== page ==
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I'm also interested in this question, for a similar application.  

I've gone through the documentation, but it is not clear to me what control commands are supported while in interaction mode.  Can you send raw joint positions, velocities, or torques?  Can you send cartesian velocities or positions?  

My current impression is that interaction_control is designed to work with the MotionTrajectory message, but not necessarily JointCommand messages on the '/robot/limb/right/joint_command' topic. 

I've also observed confusing behavior when trying to control the arm in interaction_mode.  

Here's what I've tried:

1) start interaction control mode using the demo script:

`$ rosrun intera_examples set_interaction_options.py -k 1000.0 1000.0 1000.0 1000.0 1000.0 1000.0 -m 0 0 0 0 0 0`

2) (in another tab) send joint position commands to the arm


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[accidentally submited before i finished]


2) (in another tab) send joint position commands to the arm:

`$ rosrun intera_examples joint_position_keyboard.py`


3) (in another tab) send cartesian poses using demo script:

`$ rosrun intera_examples go_to_cartesian_pose.py -R 0.0 0.0 0.03 0. 0. 0. --linear_speed 0.1 --linear_accel 0.1 --rotational_speed 0.2 --rotational_accel 0.2`


[#2] I've found that when I do #2 with interaction mode ON the arm is very jerky when increasing the joint angle, but when decreasing it is slow and does not return to the same state.  Ie qpos + delta - delta != qpos_init.  If I turn off interaction_mode using `rosrun intera_examples set_interaction_options.py -s 0` the script in #2 works perfectly as expected.  With interaction_mode on it does seem to be compliant while sending these commands, which is what I want.  However, I cannot use this mode if it doesn't behave consistently with joint-pos references.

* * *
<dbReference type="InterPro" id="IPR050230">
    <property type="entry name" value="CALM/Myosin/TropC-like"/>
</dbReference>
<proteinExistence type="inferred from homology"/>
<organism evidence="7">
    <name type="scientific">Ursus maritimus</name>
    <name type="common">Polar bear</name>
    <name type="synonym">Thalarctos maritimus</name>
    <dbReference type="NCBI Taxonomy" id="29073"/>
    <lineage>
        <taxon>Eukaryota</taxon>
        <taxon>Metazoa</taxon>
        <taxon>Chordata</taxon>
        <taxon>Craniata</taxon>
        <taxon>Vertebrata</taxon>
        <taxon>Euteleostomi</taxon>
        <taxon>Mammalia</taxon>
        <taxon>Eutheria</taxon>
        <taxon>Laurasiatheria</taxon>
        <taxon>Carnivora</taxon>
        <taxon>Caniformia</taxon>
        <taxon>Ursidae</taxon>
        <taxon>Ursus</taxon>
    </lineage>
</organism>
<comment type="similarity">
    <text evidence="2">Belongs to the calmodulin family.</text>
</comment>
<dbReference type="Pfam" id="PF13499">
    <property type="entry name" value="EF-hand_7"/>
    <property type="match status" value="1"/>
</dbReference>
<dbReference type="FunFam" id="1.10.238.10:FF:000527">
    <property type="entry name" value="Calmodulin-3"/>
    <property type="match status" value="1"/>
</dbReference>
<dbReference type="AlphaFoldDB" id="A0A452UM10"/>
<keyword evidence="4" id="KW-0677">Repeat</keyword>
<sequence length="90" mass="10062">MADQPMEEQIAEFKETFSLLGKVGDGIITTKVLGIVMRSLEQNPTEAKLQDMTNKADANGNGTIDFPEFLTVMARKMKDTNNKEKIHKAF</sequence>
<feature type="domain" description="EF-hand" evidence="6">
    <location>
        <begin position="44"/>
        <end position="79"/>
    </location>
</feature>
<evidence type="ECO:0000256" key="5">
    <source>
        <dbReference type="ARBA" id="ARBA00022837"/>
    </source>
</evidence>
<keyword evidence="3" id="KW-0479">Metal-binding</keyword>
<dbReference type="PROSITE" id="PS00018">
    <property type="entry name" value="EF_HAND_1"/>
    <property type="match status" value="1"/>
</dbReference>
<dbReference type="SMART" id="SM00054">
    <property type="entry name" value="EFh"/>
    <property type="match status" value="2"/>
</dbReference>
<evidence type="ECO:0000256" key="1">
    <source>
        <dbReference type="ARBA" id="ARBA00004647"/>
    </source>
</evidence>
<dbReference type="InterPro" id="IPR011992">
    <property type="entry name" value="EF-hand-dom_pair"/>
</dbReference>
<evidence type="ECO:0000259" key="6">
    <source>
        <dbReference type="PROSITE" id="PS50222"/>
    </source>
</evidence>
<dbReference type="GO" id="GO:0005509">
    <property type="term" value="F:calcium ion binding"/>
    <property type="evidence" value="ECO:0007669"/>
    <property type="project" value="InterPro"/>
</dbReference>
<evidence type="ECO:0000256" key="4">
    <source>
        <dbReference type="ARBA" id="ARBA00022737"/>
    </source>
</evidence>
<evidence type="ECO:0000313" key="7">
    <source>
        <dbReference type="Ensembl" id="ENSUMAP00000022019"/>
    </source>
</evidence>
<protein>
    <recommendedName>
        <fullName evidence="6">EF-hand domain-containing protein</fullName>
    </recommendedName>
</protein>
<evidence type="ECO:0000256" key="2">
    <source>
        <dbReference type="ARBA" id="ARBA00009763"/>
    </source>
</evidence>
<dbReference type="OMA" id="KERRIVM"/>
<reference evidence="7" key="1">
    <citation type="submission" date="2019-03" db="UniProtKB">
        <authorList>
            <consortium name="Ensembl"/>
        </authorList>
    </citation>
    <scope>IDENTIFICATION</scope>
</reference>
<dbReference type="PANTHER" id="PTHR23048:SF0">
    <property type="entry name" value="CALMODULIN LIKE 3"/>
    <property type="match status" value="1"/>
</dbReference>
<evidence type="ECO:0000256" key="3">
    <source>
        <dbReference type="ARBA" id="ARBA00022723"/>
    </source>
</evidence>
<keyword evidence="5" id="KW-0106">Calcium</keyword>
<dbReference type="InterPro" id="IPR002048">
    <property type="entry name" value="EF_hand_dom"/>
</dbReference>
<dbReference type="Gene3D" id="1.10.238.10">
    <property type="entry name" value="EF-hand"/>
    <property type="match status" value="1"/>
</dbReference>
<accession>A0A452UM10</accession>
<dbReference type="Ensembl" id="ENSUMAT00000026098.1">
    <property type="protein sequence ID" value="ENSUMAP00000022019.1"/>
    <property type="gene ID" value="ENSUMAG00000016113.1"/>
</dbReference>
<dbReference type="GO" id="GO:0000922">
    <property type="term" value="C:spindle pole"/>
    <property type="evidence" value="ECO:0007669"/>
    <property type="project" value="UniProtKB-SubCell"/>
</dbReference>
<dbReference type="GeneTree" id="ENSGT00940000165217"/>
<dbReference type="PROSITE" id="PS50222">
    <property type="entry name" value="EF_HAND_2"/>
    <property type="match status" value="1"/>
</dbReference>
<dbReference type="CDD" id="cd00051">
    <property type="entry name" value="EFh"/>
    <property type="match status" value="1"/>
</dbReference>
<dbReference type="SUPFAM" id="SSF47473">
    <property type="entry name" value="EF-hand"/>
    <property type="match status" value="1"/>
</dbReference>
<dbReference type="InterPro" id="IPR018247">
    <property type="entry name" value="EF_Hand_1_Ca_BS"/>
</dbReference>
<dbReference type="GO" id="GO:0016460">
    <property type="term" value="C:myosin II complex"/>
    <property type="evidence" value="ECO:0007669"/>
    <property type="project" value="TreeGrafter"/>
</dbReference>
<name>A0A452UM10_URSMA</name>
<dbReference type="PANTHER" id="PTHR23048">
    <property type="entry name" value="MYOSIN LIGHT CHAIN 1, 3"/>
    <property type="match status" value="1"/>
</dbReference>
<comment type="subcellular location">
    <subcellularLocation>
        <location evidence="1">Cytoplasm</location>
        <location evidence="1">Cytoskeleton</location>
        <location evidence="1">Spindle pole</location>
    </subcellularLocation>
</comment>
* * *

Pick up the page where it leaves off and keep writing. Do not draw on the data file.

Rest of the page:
[#3] I observed similarly peculiar behavior when sending cartesian poses.  The command in #3 generates nice smooth cartesian movements when interaction_mode is OFF.  However, if I run the exact same command while interaction_mode is ON the arm lurches abruptly every time I update the pose.  This is the opposite of what I expected, and is clearly undesirable for a safety controller.